Each hospital will have different policies on when waterbirth will not be recommended. Generally, a woman who needs continuous monitoring of the baby’s heart beat will not be able to labour or birth in water, because most of the monitors are not waterproof. Fortunately, at the hospital where I attend births, we do have water-proof monitors so women can have a waterbirth with a VBAC, for example.
Certain complications during labour may require a water birth to be abandoned for safety reasons. This might be bleeding, fetal distress, excessively prolonged labour, high blood pressure, shoulder dystocia and premature birth.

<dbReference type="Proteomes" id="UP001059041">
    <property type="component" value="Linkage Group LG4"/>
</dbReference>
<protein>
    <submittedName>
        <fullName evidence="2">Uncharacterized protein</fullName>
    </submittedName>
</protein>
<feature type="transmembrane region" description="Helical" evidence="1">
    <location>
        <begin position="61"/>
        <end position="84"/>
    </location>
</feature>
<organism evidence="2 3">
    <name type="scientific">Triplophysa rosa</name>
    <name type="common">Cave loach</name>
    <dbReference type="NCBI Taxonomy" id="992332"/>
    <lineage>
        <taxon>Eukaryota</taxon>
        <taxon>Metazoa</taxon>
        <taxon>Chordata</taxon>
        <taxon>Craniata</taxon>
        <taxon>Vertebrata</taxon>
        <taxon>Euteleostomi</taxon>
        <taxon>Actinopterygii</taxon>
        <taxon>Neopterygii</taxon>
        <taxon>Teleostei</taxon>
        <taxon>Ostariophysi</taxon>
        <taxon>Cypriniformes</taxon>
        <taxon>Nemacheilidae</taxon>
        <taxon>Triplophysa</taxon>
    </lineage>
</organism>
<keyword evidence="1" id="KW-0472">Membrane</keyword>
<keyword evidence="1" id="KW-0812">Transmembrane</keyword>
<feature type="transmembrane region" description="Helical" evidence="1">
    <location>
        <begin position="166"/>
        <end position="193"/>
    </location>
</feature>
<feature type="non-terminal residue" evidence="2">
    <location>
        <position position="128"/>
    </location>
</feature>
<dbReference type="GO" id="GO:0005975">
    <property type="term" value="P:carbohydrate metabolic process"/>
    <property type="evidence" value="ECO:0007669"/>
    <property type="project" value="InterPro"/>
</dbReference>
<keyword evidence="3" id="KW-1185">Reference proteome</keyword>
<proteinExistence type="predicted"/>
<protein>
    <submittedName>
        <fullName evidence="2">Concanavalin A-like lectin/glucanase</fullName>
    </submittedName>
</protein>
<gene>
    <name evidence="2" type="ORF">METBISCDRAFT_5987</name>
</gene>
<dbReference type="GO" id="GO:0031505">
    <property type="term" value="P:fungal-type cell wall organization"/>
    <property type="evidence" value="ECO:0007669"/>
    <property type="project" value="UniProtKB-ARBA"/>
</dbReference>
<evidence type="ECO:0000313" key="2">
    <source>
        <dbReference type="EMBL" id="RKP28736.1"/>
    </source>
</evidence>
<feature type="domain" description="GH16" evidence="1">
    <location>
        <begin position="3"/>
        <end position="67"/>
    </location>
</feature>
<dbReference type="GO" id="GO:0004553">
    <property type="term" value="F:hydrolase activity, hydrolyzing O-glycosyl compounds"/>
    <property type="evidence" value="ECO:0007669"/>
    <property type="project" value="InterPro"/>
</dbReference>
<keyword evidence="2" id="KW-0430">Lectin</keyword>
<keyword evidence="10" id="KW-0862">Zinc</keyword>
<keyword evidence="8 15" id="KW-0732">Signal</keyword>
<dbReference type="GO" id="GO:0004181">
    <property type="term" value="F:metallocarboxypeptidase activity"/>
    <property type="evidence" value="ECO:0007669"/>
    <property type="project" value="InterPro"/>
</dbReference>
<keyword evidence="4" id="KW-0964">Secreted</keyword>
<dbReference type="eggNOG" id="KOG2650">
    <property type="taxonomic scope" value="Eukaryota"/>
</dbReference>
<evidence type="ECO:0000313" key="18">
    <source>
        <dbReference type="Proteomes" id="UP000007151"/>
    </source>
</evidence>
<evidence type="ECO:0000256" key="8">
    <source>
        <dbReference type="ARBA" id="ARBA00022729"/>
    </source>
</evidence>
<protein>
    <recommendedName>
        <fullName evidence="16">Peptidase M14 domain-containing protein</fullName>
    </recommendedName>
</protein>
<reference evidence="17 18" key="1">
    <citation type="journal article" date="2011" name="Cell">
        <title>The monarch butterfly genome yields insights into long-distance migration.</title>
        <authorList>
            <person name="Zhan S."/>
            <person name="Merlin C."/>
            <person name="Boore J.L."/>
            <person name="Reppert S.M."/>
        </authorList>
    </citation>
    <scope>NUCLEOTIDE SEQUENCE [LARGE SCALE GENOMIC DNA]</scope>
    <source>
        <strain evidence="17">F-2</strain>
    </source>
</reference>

Water birth can slow down the progress of labour in some cases, especially if the woman is less than 5cm dilated when she enters the pool. If this is the case, simply exit the pool and re-enter when labour is further established.
It is perfectly safe to birth the placenta in the pool, however you can expect your midwife to assist you out of the pool if your blood loss is thought to be excessive.
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